Chi squared test assumptions not met

I want to perform a univariate analysis to predict if a higher BMI is associated with an increased incidence of complications after surgery. I divided the BMI of patients in 4 categories (<18.5; 18.5-25; 25-30; >30) and complications in 2 categories (yes; no). I tried to use the chi squared test to perform this univariate analysis, but the assumptions were not fulfilled. The expected counts were not higher than 1 in all cells and they were smaller than 5 in more than 20% of the cells. Which test can I use to perform this univariate analysis in a 2x4 table if the assumptions of the chi squared test are not met?


TS Contributor
How large is your sample size? "The expected counts were not higher than 1 in all cells" would mean n < 8?!

Moreover, why do you artificially categorize your sample, if you have decent BMI data for use? Categorizing destroys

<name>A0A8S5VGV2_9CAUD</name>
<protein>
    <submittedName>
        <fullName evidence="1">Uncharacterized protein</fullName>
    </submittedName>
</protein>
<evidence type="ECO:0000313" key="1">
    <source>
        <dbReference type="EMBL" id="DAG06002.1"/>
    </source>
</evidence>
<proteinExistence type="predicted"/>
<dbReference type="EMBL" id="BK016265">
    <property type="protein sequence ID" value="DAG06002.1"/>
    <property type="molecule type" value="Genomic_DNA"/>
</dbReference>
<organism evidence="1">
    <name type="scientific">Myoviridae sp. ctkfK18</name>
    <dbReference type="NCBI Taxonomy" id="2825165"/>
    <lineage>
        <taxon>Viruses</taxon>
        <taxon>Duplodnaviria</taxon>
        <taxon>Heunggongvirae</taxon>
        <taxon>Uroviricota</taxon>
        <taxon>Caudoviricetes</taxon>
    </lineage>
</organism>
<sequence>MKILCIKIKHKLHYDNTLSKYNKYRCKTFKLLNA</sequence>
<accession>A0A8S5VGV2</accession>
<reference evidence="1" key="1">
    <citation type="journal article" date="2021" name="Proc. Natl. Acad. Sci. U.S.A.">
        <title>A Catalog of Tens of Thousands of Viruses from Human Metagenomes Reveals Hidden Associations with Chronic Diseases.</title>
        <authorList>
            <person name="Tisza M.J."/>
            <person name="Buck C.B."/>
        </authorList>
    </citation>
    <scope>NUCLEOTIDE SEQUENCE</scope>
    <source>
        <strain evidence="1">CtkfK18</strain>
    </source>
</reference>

much information and may cause misleading results.
If you really feel a need to categorize, then you can for example still do this after the analysis with the original,
uncategorized data, for descriptive purposes.

With kind regards



TS Contributor
the issue is tacked e.g. in Spatz's book (LINK) (pages 316 and following).
When saple size (i.e., table's grand total) is large, small expeted frequenciesmight not pose a problem.
Also, I think (but not totally sure) that Fisher's exact test might be carried out in your context.

What is your sample size?
Can you post your actual data?